A big portion of meetings say meetings are a waste of their time, not productive. Photo credit: Ambro

Need to get work done? Then stop talking to your coworkers.

A new poll reveals it might be time to shut up and step away from the water cooler. Office chit-chat ranks as the No. 1 work distraction, according to a survey of office workers released today by TrackVia, a Denver-based software company.

And technology doesn’t always make work easier: Computer problems are the second biggest work distraction. Employees also don’t love being trapped in meetings during their work week—almost 40 percent say most of the meeting time is wasted.

Other time wasters include surfing the web, social media, dealing with office politics and addressing misunderstandings with coworkers. Nearly 20 percent of employees say they waste up to two hours in a typical week navigating or dealing with office politics alone, with 7 percent estimating they spend at least six hours on it.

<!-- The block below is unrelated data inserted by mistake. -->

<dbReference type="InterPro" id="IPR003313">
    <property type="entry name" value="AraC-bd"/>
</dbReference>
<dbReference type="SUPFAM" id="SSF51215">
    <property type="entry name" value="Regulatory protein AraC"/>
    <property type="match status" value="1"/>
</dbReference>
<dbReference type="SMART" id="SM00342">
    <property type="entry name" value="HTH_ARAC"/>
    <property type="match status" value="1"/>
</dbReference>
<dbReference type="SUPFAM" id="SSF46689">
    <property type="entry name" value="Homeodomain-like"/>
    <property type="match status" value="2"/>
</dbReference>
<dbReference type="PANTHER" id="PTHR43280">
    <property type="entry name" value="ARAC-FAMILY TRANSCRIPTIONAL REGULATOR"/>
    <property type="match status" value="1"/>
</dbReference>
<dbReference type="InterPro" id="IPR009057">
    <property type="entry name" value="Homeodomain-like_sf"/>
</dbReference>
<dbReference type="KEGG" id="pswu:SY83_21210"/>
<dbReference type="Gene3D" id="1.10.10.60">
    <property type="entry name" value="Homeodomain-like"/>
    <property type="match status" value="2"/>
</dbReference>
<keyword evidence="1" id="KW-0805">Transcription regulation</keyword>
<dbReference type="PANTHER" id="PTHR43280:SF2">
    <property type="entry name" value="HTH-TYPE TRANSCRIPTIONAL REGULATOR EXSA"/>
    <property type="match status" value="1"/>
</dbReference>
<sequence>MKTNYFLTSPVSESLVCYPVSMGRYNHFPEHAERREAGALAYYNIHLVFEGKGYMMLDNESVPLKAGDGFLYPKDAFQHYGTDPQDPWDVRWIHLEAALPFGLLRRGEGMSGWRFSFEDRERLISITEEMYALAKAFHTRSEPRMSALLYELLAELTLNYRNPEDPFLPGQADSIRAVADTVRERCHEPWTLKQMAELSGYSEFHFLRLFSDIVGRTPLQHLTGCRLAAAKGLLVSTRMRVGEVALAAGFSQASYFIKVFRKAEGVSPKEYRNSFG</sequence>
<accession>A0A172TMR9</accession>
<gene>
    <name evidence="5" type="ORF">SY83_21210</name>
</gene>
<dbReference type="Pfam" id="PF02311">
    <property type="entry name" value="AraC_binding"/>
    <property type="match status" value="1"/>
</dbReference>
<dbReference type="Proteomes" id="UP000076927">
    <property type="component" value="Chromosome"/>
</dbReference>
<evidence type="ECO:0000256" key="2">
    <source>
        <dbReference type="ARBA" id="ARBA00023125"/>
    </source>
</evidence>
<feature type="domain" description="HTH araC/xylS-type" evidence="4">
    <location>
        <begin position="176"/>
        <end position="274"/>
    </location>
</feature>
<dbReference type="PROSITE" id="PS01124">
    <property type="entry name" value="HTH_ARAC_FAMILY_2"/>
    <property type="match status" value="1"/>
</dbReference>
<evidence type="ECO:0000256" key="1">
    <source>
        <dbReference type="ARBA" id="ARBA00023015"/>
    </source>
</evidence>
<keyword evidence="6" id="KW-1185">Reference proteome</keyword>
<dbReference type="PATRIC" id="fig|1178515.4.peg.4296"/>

Slightly more than half of employees surveyed say they waste up to two hours a week on tasks that aren’t work related or don’t help them “get real work done.” Approximately 11 percent say they waste 6 to 9 hours on nonessential tasks, and close to 4 percent say they waste 10 to 19 hours during the work week.

Overall, workers think rules are good: 15 percent say their productivity increases thanks to rules and policies in place at work.

The survey of 300 workers was conducted this month.